AIA’s Melcher Mixes Optimism with Caution

Association head says the aerospace industry’s contributions to the economy are sometimes overlooked.

Aerospace Industries Association
David Melcher, president and CEO of the Aerospace Industries Association, speaks at an annual media luncheon in Washington, D.C.Aerospace Industries Association

David Melcher, president and CEO of the Aerospace Industries Association (AIA), began Tuesday’s annual media luncheon by alluding to the continuing social media “saga” created throughout 2016 by President-elect Donald Trump. Melcher was referencing a tweet posted just a few hours before the lunch, in which Trump called the cost of the two new Air Force One Boeing 747-8s as “out of control” and saying that the “order should be canceled.” The AIA luncheon audience, of course, included Boeing employees.

Each December, AIA, the trade association for the United States’ major aerospace and defense manufacturers, holds a media luncheon in Washington, D.C., to reflect on the past year and peer into the crystal ball for the next. This year, Melcher addressed more than 300 members of the media, saying, “There’s a collective recognition … that we have some serious challenges we must tackle in this industry … I wonder what the new administration will mean for the country.”

Melcher said he met with the president-elect six months ago, sharing some of AIA’s campaign white papers, and said Trump listened carefully to the need to beef up U.S. defense capabilities.

“But we have no illusions that getting positive action will be easy,” he said, especially over issues like trade. Referring to the dramatic change to the Republican party’s overwhelming control of elective offices after last month’s election, Melcher said those results clearly show “something is happening across the country,” although the effects of those changes, on topics like defense and trade, are yet to be seen.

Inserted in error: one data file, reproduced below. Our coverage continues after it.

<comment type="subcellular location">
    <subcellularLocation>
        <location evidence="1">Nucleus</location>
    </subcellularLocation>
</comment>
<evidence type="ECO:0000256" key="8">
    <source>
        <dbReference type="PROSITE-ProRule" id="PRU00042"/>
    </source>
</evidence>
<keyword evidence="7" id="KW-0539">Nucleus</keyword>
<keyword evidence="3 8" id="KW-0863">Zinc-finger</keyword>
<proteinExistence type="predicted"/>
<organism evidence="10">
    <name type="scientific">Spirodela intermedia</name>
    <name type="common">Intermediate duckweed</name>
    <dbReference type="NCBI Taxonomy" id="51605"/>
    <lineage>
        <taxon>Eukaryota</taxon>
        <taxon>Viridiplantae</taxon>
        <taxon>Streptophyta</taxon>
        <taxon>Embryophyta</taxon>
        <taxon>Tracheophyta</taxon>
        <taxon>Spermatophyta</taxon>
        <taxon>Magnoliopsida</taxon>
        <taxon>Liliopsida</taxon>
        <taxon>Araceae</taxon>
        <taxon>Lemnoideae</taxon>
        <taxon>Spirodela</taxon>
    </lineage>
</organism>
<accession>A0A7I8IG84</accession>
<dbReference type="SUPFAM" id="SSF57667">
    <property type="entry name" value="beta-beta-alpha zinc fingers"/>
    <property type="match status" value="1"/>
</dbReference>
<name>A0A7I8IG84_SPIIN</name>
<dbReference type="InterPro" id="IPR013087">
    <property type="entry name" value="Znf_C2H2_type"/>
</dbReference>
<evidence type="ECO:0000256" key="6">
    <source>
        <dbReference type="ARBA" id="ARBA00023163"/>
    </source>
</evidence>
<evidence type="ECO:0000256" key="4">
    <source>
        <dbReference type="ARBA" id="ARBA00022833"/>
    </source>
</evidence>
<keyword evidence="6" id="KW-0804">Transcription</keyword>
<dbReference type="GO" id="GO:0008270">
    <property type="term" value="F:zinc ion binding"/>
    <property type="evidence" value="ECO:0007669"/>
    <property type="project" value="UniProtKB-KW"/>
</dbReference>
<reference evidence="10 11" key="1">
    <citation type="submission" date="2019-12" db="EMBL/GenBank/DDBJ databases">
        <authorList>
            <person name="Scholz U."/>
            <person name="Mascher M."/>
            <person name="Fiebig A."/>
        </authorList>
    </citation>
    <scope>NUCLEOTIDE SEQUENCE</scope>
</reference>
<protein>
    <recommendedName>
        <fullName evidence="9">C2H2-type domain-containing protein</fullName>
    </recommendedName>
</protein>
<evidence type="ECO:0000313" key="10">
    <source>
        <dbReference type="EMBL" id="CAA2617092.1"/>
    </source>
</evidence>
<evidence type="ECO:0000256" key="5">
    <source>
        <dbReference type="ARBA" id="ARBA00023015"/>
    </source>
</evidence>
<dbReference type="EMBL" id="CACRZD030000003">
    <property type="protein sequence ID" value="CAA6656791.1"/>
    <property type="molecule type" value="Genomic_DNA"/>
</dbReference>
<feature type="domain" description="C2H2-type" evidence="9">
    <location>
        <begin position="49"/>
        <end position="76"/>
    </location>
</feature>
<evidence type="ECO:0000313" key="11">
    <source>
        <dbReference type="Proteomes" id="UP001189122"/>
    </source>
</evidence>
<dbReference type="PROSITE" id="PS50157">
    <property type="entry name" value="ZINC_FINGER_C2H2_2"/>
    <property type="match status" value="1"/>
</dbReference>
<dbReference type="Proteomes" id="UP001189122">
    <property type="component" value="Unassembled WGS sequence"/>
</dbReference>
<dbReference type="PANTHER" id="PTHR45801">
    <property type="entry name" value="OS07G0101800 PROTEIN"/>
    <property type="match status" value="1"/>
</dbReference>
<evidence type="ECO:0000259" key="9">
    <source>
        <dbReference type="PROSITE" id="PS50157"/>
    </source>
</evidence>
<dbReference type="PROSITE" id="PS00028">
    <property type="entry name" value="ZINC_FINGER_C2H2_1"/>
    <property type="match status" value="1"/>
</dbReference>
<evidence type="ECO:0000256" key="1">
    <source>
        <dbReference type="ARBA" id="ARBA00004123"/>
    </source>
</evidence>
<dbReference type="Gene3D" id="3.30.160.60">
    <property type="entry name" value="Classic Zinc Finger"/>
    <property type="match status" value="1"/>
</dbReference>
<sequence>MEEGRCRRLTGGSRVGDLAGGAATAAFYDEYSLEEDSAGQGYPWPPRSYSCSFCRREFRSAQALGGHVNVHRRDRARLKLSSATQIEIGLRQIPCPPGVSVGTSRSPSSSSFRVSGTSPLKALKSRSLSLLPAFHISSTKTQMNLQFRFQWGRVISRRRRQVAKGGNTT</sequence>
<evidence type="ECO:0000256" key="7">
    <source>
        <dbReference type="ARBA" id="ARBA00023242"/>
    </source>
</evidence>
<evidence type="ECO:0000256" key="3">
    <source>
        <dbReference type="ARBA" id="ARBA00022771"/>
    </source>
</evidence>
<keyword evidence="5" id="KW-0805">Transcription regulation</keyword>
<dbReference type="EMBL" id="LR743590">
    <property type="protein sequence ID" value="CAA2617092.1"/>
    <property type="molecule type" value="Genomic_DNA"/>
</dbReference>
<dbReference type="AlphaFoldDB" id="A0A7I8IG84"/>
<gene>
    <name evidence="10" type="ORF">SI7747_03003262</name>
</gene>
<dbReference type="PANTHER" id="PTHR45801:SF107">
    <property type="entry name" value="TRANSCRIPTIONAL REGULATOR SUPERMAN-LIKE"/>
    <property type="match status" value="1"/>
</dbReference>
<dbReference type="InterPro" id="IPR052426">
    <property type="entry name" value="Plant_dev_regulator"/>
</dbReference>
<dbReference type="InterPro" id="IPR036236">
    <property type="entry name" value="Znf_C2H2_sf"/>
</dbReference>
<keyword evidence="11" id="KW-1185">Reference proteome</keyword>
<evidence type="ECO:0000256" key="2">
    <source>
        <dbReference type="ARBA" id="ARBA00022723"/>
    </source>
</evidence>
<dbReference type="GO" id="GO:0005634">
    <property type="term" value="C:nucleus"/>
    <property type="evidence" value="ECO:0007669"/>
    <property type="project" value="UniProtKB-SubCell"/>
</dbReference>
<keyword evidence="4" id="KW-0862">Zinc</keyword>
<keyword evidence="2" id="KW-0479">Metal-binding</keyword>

In support of the industry, Melcher said AIA members and their employees represent the “tip of the spear” on technological innovation, as well as the source of many thousands of well-paying jobs. The average salary of the 1.7 million people employed in aerospace currently hovers around $93,000. With over $605 billion in sales, $276 billion of which comes from commercial aerospace, Melcher said the “industry could and should be doing better on behalf of our nation.” Explaining that he thinks the aerospace industry’s contributions are sometimes understated and underappreciated, he outlined four mega-trends AIA wants the incoming administration to keep an eye on.

He wasted no time clarifying how much damage the deficit politics of recent years have created through budget uncertainty and its unthinking austerity, especially when it comes to funding real and emerging security needs in the global aviation and space sector. He said AIA was disturbed by the increasing threats to expanding the industry’s trade competitiveness, some of which have led to several self-inflicted wounds. The industry is also hoping the new administration will see the need for smart government regulation, as well as a more rapid transition to a global digital economy to address the risks of cyber threats.

Speaking on the eve of the 75th anniversary of the Japanese attack on Pearl Harbor, Melcher said national security should be the nation’s top priority without concern to arbitrarily set limits. “Only by being prepared,” he said, “can we prevent the next attack on America, whether it comes as a massive cyber attack or some other insidious means of aggression.”

The topic of the emerging UAV market also came up, with AIA suggesting the nation handle the uncertainties of this new aircraft type much the way it did the helicopter decades ago, by recognizing how little is actually known about all the potential uses for these new machines and simply being open to the possibilities.

Prior to taking questions from the media, Melcher mentioned other hot topics like making a serious dent in the corporate tax rate to spur new investment and help repatriate overseas corporate profits. He also strongly supports re-energizing the Export/Import bank, as well as the need for Congress to pass a strong FAA reauthorization bill to energize infrastructure spending on airports, the national airspace system’s NextGen and NASA.

A retired U.S. Army Lt. General, Melcher used an old West Point phrase to help focus the new Congress that takes office next month.

“I hope they’ll choose the harder right, rather than the easier wrong,” a reference to kicking the financial can down the road again with continuing budget resolutions.